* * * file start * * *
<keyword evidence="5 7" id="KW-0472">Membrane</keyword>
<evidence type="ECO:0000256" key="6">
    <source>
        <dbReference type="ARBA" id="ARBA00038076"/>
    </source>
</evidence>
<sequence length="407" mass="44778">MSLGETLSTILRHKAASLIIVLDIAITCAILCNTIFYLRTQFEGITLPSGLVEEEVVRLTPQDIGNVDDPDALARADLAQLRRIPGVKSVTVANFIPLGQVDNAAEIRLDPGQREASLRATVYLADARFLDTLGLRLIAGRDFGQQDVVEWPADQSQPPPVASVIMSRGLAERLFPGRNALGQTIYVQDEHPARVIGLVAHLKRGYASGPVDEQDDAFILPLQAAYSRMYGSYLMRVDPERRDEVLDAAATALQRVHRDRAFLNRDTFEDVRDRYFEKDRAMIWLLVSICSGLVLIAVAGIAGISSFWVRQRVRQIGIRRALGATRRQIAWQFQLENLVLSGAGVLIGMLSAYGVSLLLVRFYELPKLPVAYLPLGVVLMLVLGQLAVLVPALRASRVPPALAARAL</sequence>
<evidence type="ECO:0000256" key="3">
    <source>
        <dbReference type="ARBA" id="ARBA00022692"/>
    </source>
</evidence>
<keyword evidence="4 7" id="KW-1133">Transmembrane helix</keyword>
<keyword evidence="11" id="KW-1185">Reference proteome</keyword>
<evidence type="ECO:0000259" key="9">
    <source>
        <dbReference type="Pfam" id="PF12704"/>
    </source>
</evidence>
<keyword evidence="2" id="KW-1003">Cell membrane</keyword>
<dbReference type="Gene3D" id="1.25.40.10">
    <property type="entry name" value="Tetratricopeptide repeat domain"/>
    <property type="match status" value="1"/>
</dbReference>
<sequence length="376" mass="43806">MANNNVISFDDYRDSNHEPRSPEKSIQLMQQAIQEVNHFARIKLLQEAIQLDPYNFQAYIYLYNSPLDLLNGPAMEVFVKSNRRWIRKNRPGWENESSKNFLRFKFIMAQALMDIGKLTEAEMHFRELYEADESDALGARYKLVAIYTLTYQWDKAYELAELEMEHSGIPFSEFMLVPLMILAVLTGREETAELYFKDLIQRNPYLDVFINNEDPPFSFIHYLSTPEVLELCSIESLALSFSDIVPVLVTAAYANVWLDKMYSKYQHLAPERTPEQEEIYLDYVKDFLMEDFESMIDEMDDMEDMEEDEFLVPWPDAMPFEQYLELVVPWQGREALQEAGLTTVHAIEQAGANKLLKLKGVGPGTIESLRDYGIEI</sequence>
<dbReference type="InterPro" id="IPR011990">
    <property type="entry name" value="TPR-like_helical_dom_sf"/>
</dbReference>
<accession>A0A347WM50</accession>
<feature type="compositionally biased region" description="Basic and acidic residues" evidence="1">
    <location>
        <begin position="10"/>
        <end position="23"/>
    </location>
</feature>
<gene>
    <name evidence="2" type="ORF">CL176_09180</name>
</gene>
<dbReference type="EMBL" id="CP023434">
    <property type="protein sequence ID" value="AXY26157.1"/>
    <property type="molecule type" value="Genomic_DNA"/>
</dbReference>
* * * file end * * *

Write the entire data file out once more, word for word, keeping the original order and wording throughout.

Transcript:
<keyword evidence="5 7" id="KW-0472">Membrane</keyword>
<evidence type="ECO:0000256" key="6">
    <source>
        <dbReference type="ARBA" id="ARBA00038076"/>
    </source>
</evidence>
<sequence length="407" mass="44778">MSLGETLSTILRHKAASLIIVLDIAITCAILCNTIFYLRTQFEGITLPSGLVEEEVVRLTPQDIGNVDDPDALARADLAQLRRIPGVKSVTVANFIPLGQVDNAAEIRLDPGQREASLRATVYLADARFLDTLGLRLIAGRDFGQQDVVEWPADQSQPPPVASVIMSRGLAERLFPGRNALGQTIYVQDEHPARVIGLVAHLKRGYASGPVDEQDDAFILPLQAAYSRMYGSYLMRVDPERRDEVLDAAATALQRVHRDRAFLNRDTFEDVRDRYFEKDRAMIWLLVSICSGLVLIAVAGIAGISSFWVRQRVRQIGIRRALGATRRQIAWQFQLENLVLSGAGVLIGMLSAYGVSLLLVRFYELPKLPVAYLPLGVVLMLVLGQLAVLVPALRASRVPPALAARAL</sequence>
<evidence type="ECO:0000256" key="3">
    <source>
        <dbReference type="ARBA" id="ARBA00022692"/>
    </source>
</evidence>
<keyword evidence="4 7" id="KW-1133">Transmembrane helix</keyword>
<keyword evidence="11" id="KW-1185">Reference proteome</keyword>
<evidence type="ECO:0000259" key="9">
    <source>
        <dbReference type="Pfam" id="PF12704"/>
    </source>
</evidence>
<keyword evidence="2" id="KW-1003">Cell membrane</keyword>
<dbReference type="Gene3D" id="1.25.40.10">
    <property type="entry name" value="Tetratricopeptide repeat domain"/>
    <property type="match status" value="1"/>
</dbReference>
<sequence length="376" mass="43806">MANNNVISFDDYRDSNHEPRSPEKSIQLMQQAIQEVNHFARIKLLQEAIQLDPYNFQAYIYLYNSPLDLLNGPAMEVFVKSNRRWIRKNRPGWENESSKNFLRFKFIMAQALMDIGKLTEAEMHFRELYEADESDALGARYKLVAIYTLTYQWDKAYELAELEMEHSGIPFSEFMLVPLMILAVLTGREETAELYFKDLIQRNPYLDVFINNEDPPFSFIHYLSTPEVLELCSIESLALSFSDIVPVLVTAAYANVWLDKMYSKYQHLAPERTPEQEEIYLDYVKDFLMEDFESMIDEMDDMEDMEEDEFLVPWPDAMPFEQYLELVVPWQGREALQEAGLTTVHAIEQAGANKLLKLKGVGPGTIESLRDYGIEI</sequence>
<dbReference type="InterPro" id="IPR011990">
    <property type="entry name" value="TPR-like_helical_dom_sf"/>
</dbReference>
<accession>A0A347WM50</accession>
<feature type="compositionally biased region" description="Basic and acidic residues" evidence="1">
    <location>
        <begin position="10"/>
        <end position="23"/>
    </location>
</feature>
<gene>
    <name evidence="2" type="ORF">CL176_09180</name>
</gene>
<dbReference type="EMBL" id="CP023434">
    <property type="protein sequence ID" value="AXY26157.1"/>
    <property type="molecule type" value="Genomic_DNA"/>
</dbReference>